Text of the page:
The agri-biotech industry has labelled the Centre’s decision not to allow field trials of Bt brinjal or any other genetically modified (GM) crops without first consulting with states and union territories as “regressive.”
According to industry participants, the Centre’s latest step could stymie new investments in agricultural research and development, as well as new technologies that can help reduce the use of water and fertiliser use, both of which are considered vital in the fight against climate change.
Prakash Javadekar, Minister for Environment and Climate Change, said in a written reply in the Rajya Sabha on Monday:’ It has been determined that proposals for field trials of GM crops, including Bt brinjal, will not be carried up for consideration in the Genetic Engineering Appraisal Committee (GEAC) unless the concerned states and union territories Government recommends it.’
‘We are saddened by the Ministry of Environment, Forests, and Climate Change’s regressive decision to cancel the Bt Brinjal field trials, as well as any other GM crop trials, without taking into account the suggestions of the states and UTs. This complicates the already difficult process of conducting field trials of transgenic crops in India,’ said Shivendra Bajaj, Executive Director of the Federation of Seed Industry of India and the Alliance for Agri innovations.
According to Bajaj, the GEAC reviews the data submitted with the application to perform field trials as part of the regulatory process, and it is the only body approved by law to review the safety of the submitted data and give final official approval of field trials.
‘The proposed method further calls into question science’s ability to advance in agricultural biotechnology, let alone commercialization, and will result in the complete cessation of GM research in India,’ Bajaj said.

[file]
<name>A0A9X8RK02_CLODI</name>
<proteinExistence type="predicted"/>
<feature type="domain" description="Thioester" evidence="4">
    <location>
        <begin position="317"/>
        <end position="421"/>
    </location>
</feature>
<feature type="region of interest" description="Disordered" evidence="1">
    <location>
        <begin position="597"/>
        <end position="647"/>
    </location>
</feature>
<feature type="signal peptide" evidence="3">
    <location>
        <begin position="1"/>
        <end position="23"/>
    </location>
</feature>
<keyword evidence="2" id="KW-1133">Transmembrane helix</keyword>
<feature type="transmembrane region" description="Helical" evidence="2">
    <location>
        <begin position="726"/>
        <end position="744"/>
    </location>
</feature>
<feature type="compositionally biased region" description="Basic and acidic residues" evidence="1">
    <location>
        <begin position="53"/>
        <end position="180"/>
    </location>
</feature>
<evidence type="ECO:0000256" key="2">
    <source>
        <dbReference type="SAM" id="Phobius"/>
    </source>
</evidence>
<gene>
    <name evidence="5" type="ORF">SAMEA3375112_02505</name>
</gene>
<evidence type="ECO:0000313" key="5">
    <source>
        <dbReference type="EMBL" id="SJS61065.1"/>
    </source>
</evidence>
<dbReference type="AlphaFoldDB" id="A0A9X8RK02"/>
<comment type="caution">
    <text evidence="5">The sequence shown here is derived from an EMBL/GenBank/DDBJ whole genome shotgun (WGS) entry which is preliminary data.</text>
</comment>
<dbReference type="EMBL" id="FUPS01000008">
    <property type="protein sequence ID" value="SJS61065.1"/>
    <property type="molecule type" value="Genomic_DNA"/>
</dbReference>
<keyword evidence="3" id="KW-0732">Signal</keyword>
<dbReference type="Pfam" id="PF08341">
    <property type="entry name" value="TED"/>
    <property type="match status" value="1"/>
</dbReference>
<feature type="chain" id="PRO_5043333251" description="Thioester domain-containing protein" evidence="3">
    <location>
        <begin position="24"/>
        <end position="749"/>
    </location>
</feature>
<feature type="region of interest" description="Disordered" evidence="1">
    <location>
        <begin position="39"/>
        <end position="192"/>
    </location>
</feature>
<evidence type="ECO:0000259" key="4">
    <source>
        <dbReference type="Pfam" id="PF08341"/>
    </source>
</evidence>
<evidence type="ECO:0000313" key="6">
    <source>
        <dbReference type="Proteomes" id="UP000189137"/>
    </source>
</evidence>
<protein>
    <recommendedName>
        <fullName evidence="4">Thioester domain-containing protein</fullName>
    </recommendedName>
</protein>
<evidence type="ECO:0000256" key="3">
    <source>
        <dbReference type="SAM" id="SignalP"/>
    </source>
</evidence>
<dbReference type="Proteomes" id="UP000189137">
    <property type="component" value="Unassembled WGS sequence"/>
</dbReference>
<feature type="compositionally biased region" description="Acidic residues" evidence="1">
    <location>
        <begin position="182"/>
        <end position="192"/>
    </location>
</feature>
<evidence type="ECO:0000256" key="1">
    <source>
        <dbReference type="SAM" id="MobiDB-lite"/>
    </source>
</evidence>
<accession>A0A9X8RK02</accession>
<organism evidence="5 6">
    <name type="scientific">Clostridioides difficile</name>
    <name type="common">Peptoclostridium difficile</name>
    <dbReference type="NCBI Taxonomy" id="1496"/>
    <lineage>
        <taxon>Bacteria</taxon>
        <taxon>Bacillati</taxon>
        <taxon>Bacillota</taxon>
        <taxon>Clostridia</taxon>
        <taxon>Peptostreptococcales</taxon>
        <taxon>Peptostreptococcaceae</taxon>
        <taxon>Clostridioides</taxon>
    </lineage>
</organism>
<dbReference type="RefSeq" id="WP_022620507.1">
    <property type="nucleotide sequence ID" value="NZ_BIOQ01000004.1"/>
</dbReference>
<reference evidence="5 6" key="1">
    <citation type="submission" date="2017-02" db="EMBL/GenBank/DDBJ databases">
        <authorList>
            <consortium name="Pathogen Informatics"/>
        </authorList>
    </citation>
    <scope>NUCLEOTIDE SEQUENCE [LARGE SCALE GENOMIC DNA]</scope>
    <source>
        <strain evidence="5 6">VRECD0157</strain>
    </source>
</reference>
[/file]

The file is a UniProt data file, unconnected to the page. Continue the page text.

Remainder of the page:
‘This will jeopardise the massive investments undertaken by Indian private sector companies in this domain, as well as the investments made by the government via public institutions,’ said Ram Kaundinya, Director General of FSII. Thousands of students studying biotechnology will have their careers cut short.’
‘If we do not use GM technology, we will also lose opportunities to save water and reduce fertiliser and pesticide consumption,’ Kaundinya added, arguing for the use of emerging technologies. Most notably, it puts the Indian farmer at risk of losing his or her competitiveness in foreign markets.’
Farmers will be affected
Furthermore, Kaundinya stated that it is necessary to ensure that Indian farmers have access to the same technology as farmers in several other countries.
‘Our Prime Minister has pledged to double farmers’ incomes, and adopting new ideas is a key part of the plan to achieve this aim. As a result, we recommend that the country’s science-based regulatory mechanism be reinstated, and that all applications be evaluated in a solely scientific and time-based way. In reality, we demand that the government adopt a biotechnology policy based on science.’